recycled

bottles recycled into flowersYou are, indeed, the great recycler. Not necessarily a moniker I should embrace for You in times of meditation. It seems a bit … well … too close to ‘sanitation engineer.’ But then, I need some cleaning up. My life becomes so easily cluttered and stained. My closet is too full of things I have laid aside in haste, thinking that I’ll sort them out later.

So often my life seems to wind its way along with muddle in its wake.

But nothing is wasted for You: no breath, no hope, nor hurt, nor sadness. You have the time to hold them all until they find their resolution in Your arms. It is in You that life comes full circle – that wholeness becomes whole; that all is redeemed, reclaimed, renewed. No atom is lost, but finds its way to a new home, a new bond, a new purpose, a new joy.

You take the hidden rhythms of chaos and fold them into wonder.

I breathe in the exhalation of the trees and smile in grateful abandon, releasing myself to this same eternal rhythm. I have no choice, of course. But I like to participate, as best I can, anyway. Maybe that simple smile along the way is how I join the dance.

[photo by Angélica Portales per cc 2.0 – made from PET soda bottles]

a robust spirituality

a sturdy flowerA robust spirituality is one that:

  • Holds on to integrity; knowing that honesty is the only path to the true heart of things.
  • Finds the opportunities for gratitude, even within pain and sorrow.
  • Greets the world with an open and generous heart, in sheer delight at the interconnectedness of all that is.
  • Uses self-awareness as the seedbed of empathy; the first hint of what it means to be a part of a world filled with the richness of emotion and held together with the power of love.
  • Honors the self and others equally, recognizing each as a gift in the great exchange that is life.

Friends who demonstrate this robust spirituality – regardless of how they define belief or non-belief – keep me grounded and full of hope. They are not dependent on any particular future. Instead, they they have learned to treasure the now. Their very breath – the movement of the spirit of life within them – sustains each precious moment.

[photo by Joy per cc 2.0]

 

A Christmas Blessing

Christmas angelMay the wonder of the stable find its way into your heart.
May the dark night burst with a song of joy.
May true light guide you to that place where hope is born.
May wise ones bring their gifts to support you in the challenges you face.

May you know – deeply know – that the Holy One has come;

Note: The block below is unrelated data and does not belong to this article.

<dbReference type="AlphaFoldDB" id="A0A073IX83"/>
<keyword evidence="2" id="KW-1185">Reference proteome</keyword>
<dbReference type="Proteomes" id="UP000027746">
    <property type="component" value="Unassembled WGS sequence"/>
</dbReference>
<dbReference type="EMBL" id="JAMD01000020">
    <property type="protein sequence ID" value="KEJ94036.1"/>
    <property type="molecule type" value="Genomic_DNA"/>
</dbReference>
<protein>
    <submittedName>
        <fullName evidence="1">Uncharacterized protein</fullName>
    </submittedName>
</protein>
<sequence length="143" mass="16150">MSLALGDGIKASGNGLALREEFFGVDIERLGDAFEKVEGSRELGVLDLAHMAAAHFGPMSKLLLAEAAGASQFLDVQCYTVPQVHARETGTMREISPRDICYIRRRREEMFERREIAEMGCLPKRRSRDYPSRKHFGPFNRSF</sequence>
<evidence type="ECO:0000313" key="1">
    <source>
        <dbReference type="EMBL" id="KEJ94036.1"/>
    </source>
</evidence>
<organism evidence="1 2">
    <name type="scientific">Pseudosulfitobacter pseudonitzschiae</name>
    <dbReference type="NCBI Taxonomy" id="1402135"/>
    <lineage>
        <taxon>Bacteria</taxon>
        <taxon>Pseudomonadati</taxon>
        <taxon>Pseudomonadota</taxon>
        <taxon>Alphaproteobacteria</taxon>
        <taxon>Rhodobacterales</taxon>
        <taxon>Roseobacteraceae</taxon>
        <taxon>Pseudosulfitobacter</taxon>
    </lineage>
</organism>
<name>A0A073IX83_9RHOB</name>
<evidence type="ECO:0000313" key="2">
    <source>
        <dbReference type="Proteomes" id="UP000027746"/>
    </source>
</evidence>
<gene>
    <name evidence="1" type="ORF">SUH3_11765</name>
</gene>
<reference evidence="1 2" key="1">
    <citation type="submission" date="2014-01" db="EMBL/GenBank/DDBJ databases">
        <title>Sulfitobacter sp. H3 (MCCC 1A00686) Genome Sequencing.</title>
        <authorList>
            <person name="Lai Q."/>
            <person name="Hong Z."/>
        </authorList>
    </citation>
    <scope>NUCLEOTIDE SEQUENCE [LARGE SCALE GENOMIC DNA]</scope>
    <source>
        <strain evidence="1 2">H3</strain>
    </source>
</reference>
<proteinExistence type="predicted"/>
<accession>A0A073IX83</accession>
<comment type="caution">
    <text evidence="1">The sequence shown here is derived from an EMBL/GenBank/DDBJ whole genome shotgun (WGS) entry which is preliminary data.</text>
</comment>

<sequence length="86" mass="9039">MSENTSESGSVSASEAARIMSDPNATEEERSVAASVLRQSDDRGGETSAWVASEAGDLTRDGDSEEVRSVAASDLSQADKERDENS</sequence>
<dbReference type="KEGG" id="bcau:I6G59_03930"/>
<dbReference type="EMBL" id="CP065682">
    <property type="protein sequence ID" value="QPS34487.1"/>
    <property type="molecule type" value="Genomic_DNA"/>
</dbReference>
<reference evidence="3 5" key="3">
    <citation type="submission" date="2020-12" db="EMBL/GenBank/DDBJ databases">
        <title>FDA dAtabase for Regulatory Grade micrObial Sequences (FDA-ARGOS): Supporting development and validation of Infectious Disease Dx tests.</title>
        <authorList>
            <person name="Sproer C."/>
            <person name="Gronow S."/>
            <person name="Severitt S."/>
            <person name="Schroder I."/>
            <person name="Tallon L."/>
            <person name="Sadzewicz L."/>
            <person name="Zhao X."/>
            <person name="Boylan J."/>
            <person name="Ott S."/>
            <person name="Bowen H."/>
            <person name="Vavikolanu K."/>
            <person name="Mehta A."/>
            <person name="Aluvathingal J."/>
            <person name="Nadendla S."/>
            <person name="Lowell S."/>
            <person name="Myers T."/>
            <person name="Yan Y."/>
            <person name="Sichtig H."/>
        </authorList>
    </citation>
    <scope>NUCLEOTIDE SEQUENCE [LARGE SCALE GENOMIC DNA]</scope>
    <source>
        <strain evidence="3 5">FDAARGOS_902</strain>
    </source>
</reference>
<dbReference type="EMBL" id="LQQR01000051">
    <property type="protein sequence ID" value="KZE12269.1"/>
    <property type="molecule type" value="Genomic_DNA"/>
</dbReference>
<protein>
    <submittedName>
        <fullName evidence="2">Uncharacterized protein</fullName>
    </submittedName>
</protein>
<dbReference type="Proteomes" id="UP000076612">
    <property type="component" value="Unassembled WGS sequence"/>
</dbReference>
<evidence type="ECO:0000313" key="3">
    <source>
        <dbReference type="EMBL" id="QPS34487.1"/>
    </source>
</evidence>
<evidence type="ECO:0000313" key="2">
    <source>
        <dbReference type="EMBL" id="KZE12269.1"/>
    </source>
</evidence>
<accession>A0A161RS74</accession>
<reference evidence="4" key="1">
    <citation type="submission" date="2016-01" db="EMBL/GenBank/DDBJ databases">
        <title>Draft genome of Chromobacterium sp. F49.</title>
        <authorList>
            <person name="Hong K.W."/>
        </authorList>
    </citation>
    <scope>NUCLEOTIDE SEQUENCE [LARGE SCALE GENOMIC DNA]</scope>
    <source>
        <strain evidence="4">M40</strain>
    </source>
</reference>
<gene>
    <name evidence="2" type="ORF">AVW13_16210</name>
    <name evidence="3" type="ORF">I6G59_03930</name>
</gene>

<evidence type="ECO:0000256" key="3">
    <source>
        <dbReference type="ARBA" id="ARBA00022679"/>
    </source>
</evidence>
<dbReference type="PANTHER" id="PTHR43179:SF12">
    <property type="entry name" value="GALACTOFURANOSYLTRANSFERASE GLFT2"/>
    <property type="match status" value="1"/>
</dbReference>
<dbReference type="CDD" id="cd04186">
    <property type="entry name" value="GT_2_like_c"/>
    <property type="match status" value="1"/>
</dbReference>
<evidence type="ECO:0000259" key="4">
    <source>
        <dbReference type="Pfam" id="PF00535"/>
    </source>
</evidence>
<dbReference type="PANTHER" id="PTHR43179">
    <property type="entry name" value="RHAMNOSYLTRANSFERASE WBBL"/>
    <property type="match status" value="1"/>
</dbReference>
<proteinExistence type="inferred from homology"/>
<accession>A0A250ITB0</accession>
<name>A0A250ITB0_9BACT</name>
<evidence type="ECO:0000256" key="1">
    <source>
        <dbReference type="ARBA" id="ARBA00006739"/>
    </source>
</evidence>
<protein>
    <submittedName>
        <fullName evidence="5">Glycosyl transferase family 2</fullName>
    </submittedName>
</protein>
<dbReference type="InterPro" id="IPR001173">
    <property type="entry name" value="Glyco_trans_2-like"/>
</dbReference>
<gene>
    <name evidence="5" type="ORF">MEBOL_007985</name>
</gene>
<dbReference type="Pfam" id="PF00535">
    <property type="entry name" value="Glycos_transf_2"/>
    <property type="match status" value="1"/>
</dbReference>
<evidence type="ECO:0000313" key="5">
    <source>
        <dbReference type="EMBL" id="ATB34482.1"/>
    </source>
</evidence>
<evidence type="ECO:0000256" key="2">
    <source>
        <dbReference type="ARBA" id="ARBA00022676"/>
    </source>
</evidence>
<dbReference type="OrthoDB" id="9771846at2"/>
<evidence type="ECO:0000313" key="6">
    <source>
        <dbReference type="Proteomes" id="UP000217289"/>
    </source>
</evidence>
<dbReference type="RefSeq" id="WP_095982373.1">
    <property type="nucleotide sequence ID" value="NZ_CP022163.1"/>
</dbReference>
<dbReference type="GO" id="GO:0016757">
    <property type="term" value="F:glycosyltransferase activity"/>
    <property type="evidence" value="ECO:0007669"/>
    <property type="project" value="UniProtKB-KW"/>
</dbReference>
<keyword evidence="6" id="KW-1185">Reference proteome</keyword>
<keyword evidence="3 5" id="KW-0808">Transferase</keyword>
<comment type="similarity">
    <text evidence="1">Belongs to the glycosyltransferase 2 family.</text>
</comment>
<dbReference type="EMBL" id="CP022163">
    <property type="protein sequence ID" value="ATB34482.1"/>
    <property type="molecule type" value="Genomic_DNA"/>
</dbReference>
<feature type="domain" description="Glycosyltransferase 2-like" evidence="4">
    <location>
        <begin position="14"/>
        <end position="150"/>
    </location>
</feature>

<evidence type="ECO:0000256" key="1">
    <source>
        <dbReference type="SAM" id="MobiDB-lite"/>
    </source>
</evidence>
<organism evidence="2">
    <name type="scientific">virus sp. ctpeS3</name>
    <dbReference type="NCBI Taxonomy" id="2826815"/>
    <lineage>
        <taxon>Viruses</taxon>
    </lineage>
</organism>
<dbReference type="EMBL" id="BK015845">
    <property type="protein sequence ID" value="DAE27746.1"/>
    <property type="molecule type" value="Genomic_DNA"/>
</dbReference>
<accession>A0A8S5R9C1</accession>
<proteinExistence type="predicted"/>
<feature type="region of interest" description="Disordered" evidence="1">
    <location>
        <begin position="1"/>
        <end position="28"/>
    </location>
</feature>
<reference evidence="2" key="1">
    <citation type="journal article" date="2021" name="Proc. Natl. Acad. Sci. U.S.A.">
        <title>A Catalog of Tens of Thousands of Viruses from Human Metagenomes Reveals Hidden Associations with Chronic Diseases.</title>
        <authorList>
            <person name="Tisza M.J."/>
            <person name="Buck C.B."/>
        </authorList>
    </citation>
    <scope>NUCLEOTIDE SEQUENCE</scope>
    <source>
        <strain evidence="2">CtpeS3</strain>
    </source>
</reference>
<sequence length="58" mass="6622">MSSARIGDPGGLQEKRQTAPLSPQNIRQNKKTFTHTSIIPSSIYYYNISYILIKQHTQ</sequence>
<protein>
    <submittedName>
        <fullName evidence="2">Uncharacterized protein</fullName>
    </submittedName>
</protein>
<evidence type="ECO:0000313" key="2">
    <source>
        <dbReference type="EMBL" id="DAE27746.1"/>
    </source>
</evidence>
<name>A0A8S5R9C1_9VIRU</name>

That you, too, are swaddled in eternal, irrevocable love;
That the birth of the savior is more than a long-ago story;
That the miracle of Christmas is here.

Is now,
Is in you,
Is in us all,
And it will not be stopped.

[photo by John per cc 2.0]

Dance On

stone floorToo much, too much. Too much work, too little wonder. Too much frustration, not enough desire. Too many chores, not enough creativity. Too much dread, not enough delight.

Where, oh Lord, is the touch of your love, which sparks life from the process of living and calls hope from the mundane? Where, oh Lord, is the breath of your presence? Come to me, I pray. Live in me this day, and help me, help me to be. Continue reading

The Tragedy of Tragedy

tragedy's maskWhen tragedy occurs, it seems we must hurry to find someone or something to blame, removing our own guilt and complicity, our responsibility for response, by pointing outside ourselves. What else are we to do with our anger and fear, but place it at a safe distance?

Unfortunately, and all too often, othering is what created the space for tragedy, in the first place –  or, at least, what placed the most vulnerable where they will take the brunt of the impact.

Can we learn to respond first with compassion? Can we learn, when we must blame, to blame the othering, and not the other? Can we learn to see – within our very selves – both the victim and the perpetrator, as scary and disgusting as that may be?

Oh, Holy One, help us to learn to love all ‘others’ as ourselves – as, indeed, they are.

[photo by Isabelle per cc 2.0]

 

You coming?

fresh strawI’ve got the straw ready in the manger.
I’ve mucked the stalls and moved the donkey to the back corner.
I’ve done my best to hide the mess of my life.
Why won’t you come, already?

I sit at the entrance to the stable-cave.
I look out at the night, at the stars.
I listen to the quiet of the town.
I push the noise of my own heart to the side.

And then the donkey brays.
His raucous voice invades the night.
He graces the stable with a fuming pile of crap.
Isn’t that the way it goes?

I think I’ve fixed it all, but it won’t stay fixed.
I’ve plotted and planned and futzed.
But the mess won’t go away.
Life is just that way.

And isn’t that the message of the manger?
It wasn’t pristine straw.
It wasn’t picturesque.
It was the middle of life as it happens.

Yet you came.

As a mother I should remember
That there is no control in pregnancy.
It doesn’t come when you want or wait till you are ready.
I should learn Mary’s lesson, and rejoice.

I don’t know how your gift can be accomplished.
After all, I am just me.
But I’ll trust your word and give you what I can.
And let you do the rest.

And you do.
Thank God.
You do.
Amen.

[photo by SuSanA Secretariat per cc 2.0]

The nest of friendship

sharing wine

Once again, I entered that warm space of wonder last night,
Where friends connect in deep appreciation of each other,
Where we get to celebrate the way our connections interweave time and space
And, more deeply, where we weave a nest of grace.

Marvelous food helps. Wine helps.
But the real intoxication is deep regard for each other
And the hope, the assurance, the energy that rises in that context
It is friendship in a state of flow.

I wake this morning in gratitude for the feast of friendship shared.

[photo by Steve Corey per cc 2.0]

[Thanks, especially, to Jean, Jane and Diana]